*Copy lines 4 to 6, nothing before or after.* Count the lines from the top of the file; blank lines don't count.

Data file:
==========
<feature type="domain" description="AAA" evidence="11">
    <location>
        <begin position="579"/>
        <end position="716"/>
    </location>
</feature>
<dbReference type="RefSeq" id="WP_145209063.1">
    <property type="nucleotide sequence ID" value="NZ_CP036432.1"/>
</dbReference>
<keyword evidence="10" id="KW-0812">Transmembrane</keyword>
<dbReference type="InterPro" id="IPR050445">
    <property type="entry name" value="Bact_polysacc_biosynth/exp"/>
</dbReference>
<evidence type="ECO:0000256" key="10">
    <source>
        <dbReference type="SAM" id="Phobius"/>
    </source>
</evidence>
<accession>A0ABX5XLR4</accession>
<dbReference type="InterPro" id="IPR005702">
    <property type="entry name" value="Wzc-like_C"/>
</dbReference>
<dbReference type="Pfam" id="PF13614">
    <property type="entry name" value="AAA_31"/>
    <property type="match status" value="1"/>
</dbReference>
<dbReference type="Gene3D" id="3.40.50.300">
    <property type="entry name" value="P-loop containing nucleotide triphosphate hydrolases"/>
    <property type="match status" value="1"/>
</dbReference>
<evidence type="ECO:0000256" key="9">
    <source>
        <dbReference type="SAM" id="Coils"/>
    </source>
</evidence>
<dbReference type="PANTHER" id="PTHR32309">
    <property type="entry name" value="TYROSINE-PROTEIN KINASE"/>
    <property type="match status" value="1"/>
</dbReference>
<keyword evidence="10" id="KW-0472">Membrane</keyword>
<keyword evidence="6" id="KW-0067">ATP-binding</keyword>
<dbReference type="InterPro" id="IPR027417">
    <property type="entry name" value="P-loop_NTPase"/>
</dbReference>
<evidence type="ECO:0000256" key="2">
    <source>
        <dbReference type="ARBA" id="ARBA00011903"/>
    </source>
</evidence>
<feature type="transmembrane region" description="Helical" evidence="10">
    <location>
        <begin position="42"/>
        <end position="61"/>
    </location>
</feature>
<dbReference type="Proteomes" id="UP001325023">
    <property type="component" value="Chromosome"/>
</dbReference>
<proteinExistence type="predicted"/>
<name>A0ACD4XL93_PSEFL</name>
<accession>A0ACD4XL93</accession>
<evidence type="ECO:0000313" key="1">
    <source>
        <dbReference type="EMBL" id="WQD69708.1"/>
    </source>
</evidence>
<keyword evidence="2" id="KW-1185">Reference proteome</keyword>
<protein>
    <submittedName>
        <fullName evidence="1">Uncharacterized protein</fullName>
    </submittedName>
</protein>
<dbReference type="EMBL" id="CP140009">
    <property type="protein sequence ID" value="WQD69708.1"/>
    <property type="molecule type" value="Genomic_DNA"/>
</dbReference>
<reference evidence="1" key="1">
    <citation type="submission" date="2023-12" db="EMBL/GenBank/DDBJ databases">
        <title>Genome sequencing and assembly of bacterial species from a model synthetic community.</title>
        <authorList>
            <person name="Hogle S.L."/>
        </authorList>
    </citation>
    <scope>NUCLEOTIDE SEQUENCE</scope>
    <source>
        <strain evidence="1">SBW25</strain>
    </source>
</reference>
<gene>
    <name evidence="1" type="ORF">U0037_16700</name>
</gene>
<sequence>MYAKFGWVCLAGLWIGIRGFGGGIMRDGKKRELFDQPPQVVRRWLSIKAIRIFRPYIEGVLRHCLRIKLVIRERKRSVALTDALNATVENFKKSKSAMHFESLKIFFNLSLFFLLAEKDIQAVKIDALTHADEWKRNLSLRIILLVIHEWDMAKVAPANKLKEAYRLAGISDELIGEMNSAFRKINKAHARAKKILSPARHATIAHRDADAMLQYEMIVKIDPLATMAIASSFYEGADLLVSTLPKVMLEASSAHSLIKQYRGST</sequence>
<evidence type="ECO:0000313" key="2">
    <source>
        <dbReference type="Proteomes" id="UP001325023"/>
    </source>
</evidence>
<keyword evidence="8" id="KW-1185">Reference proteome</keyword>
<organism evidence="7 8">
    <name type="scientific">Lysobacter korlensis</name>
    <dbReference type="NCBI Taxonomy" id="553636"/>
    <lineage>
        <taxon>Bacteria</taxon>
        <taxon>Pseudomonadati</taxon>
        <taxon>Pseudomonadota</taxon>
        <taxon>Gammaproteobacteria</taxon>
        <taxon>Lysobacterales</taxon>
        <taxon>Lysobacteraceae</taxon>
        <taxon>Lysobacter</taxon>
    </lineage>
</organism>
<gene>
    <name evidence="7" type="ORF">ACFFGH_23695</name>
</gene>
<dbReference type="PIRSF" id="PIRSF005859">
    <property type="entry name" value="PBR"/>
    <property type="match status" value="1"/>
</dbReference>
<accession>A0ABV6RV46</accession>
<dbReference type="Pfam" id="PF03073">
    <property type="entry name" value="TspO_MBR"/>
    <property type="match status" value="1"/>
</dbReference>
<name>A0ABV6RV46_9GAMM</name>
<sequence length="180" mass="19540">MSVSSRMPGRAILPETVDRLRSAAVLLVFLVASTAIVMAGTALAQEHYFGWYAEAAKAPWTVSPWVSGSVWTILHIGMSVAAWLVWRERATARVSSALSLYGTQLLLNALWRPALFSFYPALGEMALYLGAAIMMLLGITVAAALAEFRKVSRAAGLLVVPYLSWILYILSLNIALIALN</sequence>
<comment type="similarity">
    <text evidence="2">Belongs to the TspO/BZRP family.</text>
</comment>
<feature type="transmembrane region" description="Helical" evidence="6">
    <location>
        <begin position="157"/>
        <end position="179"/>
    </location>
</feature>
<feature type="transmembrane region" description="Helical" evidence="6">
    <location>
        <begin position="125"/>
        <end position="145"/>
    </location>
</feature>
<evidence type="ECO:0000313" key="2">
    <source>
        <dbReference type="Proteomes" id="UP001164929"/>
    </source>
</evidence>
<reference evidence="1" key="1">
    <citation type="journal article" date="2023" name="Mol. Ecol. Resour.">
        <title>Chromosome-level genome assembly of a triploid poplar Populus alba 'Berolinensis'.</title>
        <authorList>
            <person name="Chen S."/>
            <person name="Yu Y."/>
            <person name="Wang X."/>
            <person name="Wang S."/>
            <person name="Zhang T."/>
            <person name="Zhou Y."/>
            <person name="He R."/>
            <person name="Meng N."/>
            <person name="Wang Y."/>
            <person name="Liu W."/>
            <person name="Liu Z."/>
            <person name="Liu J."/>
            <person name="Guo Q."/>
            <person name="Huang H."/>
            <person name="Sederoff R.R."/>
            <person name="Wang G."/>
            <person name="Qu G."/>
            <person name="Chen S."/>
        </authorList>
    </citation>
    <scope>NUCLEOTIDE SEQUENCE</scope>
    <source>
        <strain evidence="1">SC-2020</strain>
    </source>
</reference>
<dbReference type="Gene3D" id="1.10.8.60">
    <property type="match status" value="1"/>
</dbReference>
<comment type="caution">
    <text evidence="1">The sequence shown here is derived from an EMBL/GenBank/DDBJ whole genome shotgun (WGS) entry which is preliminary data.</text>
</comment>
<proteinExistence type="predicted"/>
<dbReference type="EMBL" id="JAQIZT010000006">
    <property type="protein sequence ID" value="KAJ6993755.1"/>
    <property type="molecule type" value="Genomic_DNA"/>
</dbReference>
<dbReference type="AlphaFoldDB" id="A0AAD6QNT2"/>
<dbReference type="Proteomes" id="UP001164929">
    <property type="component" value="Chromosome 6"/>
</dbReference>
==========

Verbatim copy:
        <end position="716"/>
    </location>
</feature>